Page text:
Rachel L. says
I think about this a lot when writing my descriptions for my Etst listings! I try to frame the description in terms both for a person buying a doll as a gift for a young child AND for the adult collector ( and several other demographics in between). It is definitely a challenge to cover all bases! I love that you’ve sat down and named the different groups and thought about and written down their needs and perspectives. Such a valuable practice that I’m going to have to try!
It sure is tricky to appeal to everyone. It helps to have multiple listings so that you can cater them to different customer profiles. That way you shop has wide appeal.
Melissa H says
This is a useful way to look at it, especially since I bought a pattern as a researcher checking out both Craftsy and your work. Any minute now I’m turning into a gift giver as babies keep arriving on the scene in my little world 🙂 thanks as always for your posts!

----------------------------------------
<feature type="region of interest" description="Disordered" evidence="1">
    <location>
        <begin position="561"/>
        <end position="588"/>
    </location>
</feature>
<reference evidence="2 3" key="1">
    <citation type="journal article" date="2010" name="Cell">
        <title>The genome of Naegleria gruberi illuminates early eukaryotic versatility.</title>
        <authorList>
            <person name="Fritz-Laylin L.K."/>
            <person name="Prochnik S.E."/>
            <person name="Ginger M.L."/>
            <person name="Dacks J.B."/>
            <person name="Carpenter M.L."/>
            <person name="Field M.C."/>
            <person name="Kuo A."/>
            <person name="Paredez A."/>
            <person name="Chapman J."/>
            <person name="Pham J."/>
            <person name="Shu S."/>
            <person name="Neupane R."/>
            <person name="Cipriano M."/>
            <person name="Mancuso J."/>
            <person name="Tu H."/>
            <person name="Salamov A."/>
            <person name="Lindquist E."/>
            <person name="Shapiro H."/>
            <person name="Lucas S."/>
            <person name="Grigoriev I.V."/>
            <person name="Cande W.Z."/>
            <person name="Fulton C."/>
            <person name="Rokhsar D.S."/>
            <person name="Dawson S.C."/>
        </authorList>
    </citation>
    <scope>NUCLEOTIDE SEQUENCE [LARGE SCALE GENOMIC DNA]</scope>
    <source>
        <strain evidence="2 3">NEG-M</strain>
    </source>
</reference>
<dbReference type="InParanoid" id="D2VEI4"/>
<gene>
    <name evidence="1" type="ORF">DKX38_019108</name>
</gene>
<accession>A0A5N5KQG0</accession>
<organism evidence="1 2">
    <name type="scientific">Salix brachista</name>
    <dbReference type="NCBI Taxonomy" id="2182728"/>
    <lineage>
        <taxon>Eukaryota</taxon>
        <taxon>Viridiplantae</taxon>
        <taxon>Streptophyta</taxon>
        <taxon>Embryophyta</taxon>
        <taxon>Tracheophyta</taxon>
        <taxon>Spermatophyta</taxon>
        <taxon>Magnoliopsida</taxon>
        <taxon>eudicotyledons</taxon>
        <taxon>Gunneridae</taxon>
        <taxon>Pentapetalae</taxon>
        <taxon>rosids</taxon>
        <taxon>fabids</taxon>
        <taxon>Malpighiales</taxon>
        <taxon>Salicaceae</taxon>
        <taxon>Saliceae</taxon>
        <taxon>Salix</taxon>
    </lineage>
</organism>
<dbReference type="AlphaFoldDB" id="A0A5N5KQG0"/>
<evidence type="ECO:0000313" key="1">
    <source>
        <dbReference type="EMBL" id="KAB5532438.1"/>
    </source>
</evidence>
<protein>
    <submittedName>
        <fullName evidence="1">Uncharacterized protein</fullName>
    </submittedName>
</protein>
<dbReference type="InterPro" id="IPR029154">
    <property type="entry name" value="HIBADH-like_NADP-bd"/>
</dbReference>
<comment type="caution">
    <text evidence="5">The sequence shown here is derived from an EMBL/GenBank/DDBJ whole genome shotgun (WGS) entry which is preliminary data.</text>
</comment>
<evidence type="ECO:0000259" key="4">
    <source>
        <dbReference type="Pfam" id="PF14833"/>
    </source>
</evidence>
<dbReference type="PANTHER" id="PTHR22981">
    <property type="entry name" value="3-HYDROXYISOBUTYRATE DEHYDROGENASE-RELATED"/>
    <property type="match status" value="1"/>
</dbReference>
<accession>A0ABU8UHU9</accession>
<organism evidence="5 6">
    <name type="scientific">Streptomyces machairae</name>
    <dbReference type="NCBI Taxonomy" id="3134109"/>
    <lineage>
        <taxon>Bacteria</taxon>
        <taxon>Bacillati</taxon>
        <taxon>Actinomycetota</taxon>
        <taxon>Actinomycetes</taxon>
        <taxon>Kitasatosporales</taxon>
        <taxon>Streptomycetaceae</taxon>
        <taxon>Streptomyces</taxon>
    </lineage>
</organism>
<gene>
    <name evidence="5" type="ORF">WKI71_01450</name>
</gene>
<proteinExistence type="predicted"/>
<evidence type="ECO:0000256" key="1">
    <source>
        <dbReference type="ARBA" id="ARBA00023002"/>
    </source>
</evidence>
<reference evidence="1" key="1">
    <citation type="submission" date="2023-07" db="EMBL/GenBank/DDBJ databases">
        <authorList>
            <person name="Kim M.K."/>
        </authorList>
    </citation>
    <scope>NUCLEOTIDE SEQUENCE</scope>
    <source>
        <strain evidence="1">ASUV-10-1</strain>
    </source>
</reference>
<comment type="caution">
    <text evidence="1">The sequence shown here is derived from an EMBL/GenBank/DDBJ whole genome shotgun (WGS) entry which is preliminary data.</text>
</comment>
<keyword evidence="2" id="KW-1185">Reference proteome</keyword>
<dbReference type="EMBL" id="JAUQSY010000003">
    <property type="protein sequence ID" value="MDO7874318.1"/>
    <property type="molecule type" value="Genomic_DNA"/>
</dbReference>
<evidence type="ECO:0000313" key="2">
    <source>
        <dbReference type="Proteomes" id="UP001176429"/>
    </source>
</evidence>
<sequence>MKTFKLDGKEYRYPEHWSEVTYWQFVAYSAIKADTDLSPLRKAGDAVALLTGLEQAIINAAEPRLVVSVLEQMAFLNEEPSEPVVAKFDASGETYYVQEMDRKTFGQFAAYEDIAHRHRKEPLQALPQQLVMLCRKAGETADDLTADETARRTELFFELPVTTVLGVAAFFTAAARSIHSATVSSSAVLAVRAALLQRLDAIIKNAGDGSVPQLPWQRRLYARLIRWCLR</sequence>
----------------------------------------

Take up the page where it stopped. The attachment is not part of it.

Awesome. You bring up a good point for me that the same person can be a different kind of customer at different moments in time. I hope you like the pattern you bought! And Craftsy's interface, too!
Caren Adams says
I don’t sell patterns, but I just started selling finished toys this summer. I was just thinking over this problem, because I have had so much demand for dolls as opposed to other types of softies (and I only had one doll listed for sale, so I’ve had to make several custom orders). It seems that grandmothers are my main client, as opposed to mothers or friends of mothers. The question now is “how do I better serve the grandmother market?” and the immediate answer is simple: make more dolls (maybe different types), and see what sells!